1. Didn’t claim I was!

        My contribution (should I find the time to do it) would be how it’ll be produced (as I detailed it) and that’s something that I haven’t seen anyone focusing on, specifically in context of disaster scenarios.

    1. > A device made for disaster situations

      My proposal is to remove LoRa and add HF slow CW or maybe another more efficient modulation like JT9. And to add banana plug for long external antenna wire.

  2. This one looks very well thought-out. Credit-card sized, open, and hacker-firendly. Personally I love the e-paper and Qwerty keyboard. I’ll probably build one just to play with. Has anyone found a rough price for the BoM in the docs? Or a kit for sale?

    It looks like a hackable version of the Cybiko! (which I only learned learned about thanks to XKCD.)

        1. Oh man I would definitely also buy/build an HF chatboard! Same format as this, but with a long wire antenna. Maybe not practical for texting while on the bus, but still awesome :-)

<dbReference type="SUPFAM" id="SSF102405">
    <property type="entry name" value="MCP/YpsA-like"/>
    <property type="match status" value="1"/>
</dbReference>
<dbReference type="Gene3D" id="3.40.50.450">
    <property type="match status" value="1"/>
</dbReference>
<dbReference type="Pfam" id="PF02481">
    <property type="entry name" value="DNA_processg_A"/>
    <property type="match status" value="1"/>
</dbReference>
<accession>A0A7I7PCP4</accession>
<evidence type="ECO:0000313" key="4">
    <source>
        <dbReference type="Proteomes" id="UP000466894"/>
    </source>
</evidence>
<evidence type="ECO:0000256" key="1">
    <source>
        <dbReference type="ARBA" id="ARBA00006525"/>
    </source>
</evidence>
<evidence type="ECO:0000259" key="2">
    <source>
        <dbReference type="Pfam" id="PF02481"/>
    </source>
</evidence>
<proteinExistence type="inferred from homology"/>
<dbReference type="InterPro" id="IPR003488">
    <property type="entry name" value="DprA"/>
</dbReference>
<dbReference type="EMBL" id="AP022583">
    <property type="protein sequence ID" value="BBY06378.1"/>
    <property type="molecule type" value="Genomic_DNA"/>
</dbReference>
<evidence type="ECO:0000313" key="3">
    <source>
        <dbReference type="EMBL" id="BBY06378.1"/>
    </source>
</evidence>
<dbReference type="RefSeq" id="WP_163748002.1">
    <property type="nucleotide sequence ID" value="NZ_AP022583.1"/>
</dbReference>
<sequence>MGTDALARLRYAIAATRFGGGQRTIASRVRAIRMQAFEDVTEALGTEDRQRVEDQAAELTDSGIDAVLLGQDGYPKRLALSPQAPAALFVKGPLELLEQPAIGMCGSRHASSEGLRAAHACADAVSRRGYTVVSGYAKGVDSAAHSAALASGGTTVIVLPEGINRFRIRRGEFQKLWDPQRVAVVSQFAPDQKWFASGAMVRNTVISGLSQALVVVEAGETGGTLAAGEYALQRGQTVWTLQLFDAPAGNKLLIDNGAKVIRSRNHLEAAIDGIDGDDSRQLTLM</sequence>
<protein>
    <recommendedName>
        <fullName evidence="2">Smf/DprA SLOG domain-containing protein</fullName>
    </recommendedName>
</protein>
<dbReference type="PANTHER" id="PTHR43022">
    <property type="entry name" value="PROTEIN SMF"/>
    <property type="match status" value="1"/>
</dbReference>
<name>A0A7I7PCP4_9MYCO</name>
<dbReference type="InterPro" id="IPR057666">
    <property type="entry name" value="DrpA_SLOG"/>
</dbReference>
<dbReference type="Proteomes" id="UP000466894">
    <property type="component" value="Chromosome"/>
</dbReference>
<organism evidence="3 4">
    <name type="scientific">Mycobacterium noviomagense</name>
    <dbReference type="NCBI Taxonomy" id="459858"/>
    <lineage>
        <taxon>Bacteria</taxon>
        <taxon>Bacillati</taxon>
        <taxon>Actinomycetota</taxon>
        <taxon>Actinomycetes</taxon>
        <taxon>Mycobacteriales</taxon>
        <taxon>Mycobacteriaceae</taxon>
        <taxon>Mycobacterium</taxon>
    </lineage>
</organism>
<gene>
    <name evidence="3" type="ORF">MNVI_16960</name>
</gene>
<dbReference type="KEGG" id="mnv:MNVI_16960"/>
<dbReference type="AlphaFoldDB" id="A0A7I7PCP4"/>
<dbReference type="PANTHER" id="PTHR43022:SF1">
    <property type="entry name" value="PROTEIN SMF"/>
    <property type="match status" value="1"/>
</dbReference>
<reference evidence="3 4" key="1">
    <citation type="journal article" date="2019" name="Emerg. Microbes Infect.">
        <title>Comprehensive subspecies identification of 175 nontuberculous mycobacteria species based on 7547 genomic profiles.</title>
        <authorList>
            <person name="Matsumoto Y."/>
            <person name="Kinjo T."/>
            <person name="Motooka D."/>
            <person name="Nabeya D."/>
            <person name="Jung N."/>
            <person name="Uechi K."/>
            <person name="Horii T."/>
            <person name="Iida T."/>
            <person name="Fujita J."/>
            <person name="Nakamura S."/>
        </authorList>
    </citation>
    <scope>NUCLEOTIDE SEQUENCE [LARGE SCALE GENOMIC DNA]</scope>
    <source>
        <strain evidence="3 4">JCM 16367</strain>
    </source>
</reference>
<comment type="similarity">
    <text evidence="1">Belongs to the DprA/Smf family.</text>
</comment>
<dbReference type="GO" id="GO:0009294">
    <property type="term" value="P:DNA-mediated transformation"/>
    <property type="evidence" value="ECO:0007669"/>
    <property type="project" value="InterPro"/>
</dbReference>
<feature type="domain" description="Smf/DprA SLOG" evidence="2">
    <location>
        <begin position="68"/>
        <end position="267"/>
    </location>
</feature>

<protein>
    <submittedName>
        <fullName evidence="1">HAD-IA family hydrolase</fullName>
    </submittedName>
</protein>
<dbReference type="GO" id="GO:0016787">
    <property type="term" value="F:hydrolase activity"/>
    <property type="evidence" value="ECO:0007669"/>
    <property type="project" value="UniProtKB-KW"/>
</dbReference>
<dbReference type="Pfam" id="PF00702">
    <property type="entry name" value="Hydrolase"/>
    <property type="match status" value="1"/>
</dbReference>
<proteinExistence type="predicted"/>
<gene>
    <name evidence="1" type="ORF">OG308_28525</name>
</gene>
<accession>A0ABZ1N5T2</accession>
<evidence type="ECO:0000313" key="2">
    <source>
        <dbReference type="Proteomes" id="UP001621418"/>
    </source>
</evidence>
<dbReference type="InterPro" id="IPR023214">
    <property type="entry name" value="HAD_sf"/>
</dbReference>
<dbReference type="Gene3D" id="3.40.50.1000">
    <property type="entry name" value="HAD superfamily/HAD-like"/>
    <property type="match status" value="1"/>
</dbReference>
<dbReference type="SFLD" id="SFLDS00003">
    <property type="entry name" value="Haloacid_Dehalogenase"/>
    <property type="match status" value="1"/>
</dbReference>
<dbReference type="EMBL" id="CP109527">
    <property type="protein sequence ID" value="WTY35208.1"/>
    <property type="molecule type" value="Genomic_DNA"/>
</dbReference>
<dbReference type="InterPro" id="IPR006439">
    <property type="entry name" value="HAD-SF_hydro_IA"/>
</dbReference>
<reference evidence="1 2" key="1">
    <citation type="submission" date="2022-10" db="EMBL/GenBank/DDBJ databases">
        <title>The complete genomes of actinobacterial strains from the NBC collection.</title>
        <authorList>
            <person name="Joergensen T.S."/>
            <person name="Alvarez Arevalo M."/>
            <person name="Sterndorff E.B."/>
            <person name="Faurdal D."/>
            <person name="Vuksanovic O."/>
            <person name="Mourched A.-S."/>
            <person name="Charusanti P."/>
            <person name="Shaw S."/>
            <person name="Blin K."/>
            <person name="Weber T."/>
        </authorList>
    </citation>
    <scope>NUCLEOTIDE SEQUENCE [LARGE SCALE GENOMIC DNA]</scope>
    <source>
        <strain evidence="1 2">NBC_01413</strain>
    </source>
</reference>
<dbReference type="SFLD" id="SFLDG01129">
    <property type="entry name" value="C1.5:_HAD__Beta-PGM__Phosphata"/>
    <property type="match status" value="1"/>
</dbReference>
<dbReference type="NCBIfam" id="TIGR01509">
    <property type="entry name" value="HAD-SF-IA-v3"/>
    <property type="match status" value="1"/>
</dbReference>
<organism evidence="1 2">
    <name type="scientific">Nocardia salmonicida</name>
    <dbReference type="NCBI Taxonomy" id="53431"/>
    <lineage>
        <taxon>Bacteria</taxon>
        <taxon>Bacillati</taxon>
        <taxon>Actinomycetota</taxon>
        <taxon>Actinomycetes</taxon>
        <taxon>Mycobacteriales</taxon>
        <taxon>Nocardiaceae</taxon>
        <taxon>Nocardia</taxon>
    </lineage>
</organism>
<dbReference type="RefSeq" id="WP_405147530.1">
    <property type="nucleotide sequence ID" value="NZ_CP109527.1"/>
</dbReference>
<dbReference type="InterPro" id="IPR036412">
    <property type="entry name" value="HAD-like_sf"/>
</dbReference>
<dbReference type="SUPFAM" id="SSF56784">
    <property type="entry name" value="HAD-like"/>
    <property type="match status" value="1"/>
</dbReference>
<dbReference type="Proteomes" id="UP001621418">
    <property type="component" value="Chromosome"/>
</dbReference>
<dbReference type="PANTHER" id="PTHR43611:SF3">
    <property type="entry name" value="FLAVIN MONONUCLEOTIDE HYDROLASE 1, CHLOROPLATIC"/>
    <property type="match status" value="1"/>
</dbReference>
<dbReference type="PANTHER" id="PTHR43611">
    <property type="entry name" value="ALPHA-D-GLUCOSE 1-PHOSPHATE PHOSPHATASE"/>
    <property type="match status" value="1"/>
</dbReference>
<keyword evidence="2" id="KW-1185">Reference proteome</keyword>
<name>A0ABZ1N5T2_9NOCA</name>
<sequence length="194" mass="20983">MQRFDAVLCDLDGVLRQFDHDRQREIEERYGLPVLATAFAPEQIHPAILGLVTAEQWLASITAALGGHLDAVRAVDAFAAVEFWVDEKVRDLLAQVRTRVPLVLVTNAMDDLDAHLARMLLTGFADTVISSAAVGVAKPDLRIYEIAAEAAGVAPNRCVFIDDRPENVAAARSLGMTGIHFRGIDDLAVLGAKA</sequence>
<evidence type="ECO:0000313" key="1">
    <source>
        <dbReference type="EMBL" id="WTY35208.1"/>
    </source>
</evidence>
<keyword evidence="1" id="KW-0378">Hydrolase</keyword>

3. Is there a communication standard among all different LORA chatboards, or do they only work with others of the same model?

    I can see a use for a really dirt cheap model you can spread around, equipped with a small solarpanel with a stand or suctioncup so you could place it in a window for it to be constantly charged.

    I do not have many neighbours within range, OTOH I have plenty of antennas for different bands, so an UHF yagi pointed towards the nearest city center wouldn’t be impossible.

    I do not agree that AA batterys are better then rechargables in a SHTF scenario, I have solar chargers with USB already, and 12V chargers for all kinds of batterys.

    In a SHTF scenario, you have the ammount off AA batterys you have stored (and they are going bad) but sooner or later you will run out, and by that time the stores are empty because those who didn’t have batterys stored has already stocked up on fresh ones.

    I have rechargables for everything, including 9V for my smoke detectors.